The Telegraph
Since 1st March, 1999
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Border cloud on bhasha movement anniversary

Calcutta, Feb. 20: Bangla bhasha, it seems, has lost its power to bridge the international boundary and the gap between the two Bengals, which now appear on opposite sides in most political debates.

A cultural programme to mark the February-21 language movement, staged by two organisations perceived to be sympathetic to the cause of Bangladeshi refugees who continue to pour into India, was given the miss by one of the key participants — Bangladeshi deputy high commissioner Mohammad Tauhid Hossain — this evening.

The programme on the eve of the anniversary of the Bhasha Andolan, which was (with the movement to save the Bengali language) also a war-cry for freedom from the Pakistani rulers, was organised by the Bharat-Bangladesh Maitri Samiti (chaired by veteran freedom-fighter Phulrenu Guha) and the Suchetana Akademi at Sisir Mancha.

There was no explanation for Hossain’s absence with the organisers.

Head of chancery of the Bangladeshi mission in the city Mahbub Hassan Saleh said the deputy high commissioner “should be busy in some other programme”. He had no idea what that programme was about. “I don’t know whether that one, too, is about ekushe (21st) February,” Saleh admitted.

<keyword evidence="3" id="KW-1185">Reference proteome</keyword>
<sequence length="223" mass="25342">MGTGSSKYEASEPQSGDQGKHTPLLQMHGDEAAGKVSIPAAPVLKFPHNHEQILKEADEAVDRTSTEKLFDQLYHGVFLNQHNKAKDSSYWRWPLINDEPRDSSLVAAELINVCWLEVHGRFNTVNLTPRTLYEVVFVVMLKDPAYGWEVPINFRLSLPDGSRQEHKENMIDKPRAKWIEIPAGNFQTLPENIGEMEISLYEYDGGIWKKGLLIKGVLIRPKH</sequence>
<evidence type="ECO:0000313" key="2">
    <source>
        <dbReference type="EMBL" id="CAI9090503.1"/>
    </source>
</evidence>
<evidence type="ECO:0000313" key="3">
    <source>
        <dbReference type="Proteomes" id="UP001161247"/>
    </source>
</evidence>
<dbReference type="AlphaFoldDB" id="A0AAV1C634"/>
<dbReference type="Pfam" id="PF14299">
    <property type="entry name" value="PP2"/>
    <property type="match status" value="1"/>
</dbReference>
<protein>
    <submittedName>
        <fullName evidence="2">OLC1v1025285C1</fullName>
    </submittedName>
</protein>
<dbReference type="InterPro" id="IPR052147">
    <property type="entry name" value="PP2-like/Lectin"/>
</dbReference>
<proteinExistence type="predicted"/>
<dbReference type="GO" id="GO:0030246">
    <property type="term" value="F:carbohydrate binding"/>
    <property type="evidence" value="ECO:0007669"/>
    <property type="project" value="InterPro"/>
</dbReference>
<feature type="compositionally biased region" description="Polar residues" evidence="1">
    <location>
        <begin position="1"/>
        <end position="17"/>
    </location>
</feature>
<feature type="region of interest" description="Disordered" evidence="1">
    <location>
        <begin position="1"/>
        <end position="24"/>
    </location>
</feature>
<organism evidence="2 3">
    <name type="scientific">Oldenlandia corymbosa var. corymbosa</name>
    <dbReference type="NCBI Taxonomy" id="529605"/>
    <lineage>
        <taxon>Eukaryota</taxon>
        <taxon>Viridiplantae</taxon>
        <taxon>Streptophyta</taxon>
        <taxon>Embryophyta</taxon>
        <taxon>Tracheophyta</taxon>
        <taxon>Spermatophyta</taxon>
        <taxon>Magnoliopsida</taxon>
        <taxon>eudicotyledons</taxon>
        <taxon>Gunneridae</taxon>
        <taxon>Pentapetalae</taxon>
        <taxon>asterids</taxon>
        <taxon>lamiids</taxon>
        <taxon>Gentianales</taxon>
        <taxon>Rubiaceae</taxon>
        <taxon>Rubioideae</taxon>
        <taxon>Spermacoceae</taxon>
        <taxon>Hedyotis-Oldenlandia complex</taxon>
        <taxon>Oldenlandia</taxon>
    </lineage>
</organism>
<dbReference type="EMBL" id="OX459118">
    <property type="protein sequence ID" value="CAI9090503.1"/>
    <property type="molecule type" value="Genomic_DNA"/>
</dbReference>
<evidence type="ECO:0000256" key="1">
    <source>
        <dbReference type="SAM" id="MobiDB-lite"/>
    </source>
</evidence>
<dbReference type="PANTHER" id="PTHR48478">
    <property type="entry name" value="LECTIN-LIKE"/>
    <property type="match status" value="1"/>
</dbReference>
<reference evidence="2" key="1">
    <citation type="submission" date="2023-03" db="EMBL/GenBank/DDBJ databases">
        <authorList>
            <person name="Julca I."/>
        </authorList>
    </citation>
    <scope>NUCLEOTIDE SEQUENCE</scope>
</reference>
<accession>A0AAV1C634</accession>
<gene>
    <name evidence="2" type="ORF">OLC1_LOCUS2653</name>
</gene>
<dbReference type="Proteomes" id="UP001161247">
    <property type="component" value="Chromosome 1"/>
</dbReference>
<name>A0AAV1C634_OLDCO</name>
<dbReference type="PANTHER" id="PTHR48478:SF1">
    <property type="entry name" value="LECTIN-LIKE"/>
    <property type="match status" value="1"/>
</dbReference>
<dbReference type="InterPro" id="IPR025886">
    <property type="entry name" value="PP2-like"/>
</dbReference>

The head of chancery, however, added that Hossain would “definitely” be present at another programme to be held at the same venue tomorrow. “The deputy high commission is behind that programme and he (the deputy high commissioner) will not give it a miss,” he said.

But the organisers were left red-faced. “He was supposed to come here,” mumbled the general secretary of the samiti, Ajay De.

“We have no idea what has held up Janab Hossain,” said the general secretary of the Akademi, Bidyut Debnath.

Some, however, felt the deputy high commissioner’s absence — and the head of chancery’s standing in — was not “totally unexpected”. Since the last general election in Bangladesh (in October 2001), which saw Khaleda Zia wrest power with the help of assorted fundamentalist organisations, and the consequent influx of refugees, overwhelmingly from the minority Hindu community, relations had not been “exactly cordial”, they said.

Relations reached the nadir during the eyeball-to-eyeball confrontation between the Border Security Force and the Bangladesh Rifles a few weeks ago over the status of 213 Bangladeshi snake-charmers staying illegally off the Cooch Behar border.

“In diplomatic customs, deputing someone — even if he is just a rank below in the pecking order — is a loud message,” one of the organisers admitted.

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